Our long awaited Welcome Centre starts now! First the yew tree has been cut down, but only to the ground because the next step is archaeology. The bole and roots of the tree will reach deep into the ground and into the archaeological layers. If we were just to grub out the roots, the archaeology would be damaged – sight unseen.

The Canterbury Archaeological Trust have dug a series of trenches very carefully designed to tell us as much as possible about what lies there, while disturbing the ancient remains as little as possible.  We have a pretty good idea that there were originally two apses projecting from the east side of the south transept (2) (and from the east side of the north transept too (3)).  The apses were all demolished perhaps in the 13th century and those against the south transept were replaced by a large rectangular building in the angle between the transept and the presbytery (4). We know nothing about this building of the later 13th or 14th century. What was it for? We hope to find out.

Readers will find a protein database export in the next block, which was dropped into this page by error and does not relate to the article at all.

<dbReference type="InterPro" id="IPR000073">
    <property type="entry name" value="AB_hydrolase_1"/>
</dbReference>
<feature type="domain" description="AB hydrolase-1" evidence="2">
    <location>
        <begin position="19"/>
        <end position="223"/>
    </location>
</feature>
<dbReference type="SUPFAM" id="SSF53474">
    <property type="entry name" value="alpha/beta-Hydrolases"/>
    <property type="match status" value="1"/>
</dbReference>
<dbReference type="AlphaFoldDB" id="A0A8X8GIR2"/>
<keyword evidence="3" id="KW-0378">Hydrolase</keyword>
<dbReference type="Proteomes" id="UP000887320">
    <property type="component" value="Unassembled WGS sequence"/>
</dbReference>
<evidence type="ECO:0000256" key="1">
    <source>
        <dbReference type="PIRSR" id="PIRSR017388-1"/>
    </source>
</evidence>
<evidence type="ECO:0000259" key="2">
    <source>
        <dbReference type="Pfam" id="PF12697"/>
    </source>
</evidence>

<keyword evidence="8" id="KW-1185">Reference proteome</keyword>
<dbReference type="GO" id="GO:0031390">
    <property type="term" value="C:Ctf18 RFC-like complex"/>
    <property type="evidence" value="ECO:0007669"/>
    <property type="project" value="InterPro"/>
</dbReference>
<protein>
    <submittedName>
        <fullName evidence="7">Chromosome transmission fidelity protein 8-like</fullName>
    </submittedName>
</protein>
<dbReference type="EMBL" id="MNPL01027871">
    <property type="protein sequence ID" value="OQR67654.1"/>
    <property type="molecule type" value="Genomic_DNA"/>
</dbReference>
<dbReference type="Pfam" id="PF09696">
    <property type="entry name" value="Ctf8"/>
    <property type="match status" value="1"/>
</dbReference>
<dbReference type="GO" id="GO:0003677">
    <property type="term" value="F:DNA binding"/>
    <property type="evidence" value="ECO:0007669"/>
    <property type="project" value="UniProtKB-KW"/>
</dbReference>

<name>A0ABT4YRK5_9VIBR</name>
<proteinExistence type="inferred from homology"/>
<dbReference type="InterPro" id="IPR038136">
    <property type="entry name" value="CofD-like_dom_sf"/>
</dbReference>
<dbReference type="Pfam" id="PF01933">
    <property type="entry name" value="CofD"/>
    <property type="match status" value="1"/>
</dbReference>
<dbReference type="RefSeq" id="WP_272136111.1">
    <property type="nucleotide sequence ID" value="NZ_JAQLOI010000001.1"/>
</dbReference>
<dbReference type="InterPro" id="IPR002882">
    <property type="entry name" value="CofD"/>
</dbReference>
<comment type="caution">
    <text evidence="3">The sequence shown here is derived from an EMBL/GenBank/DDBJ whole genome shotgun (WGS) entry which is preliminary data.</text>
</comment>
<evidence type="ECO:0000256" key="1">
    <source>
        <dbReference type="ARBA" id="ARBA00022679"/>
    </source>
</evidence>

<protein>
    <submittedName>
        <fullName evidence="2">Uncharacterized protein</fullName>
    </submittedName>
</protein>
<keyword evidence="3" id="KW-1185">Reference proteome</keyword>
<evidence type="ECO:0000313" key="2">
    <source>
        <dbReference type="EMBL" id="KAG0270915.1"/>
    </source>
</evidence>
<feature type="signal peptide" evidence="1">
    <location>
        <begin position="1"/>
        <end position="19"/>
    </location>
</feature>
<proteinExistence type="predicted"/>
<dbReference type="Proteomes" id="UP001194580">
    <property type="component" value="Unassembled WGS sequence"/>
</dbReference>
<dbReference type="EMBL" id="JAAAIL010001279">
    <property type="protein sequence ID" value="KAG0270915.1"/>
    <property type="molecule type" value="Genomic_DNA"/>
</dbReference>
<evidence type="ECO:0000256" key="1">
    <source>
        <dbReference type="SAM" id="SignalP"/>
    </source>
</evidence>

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There was also a series of chapels against the south side of the presbytery.  We know a little about those because some traces of them can be seen in the south wall of the presbytery (5). Again, we hope to find out more.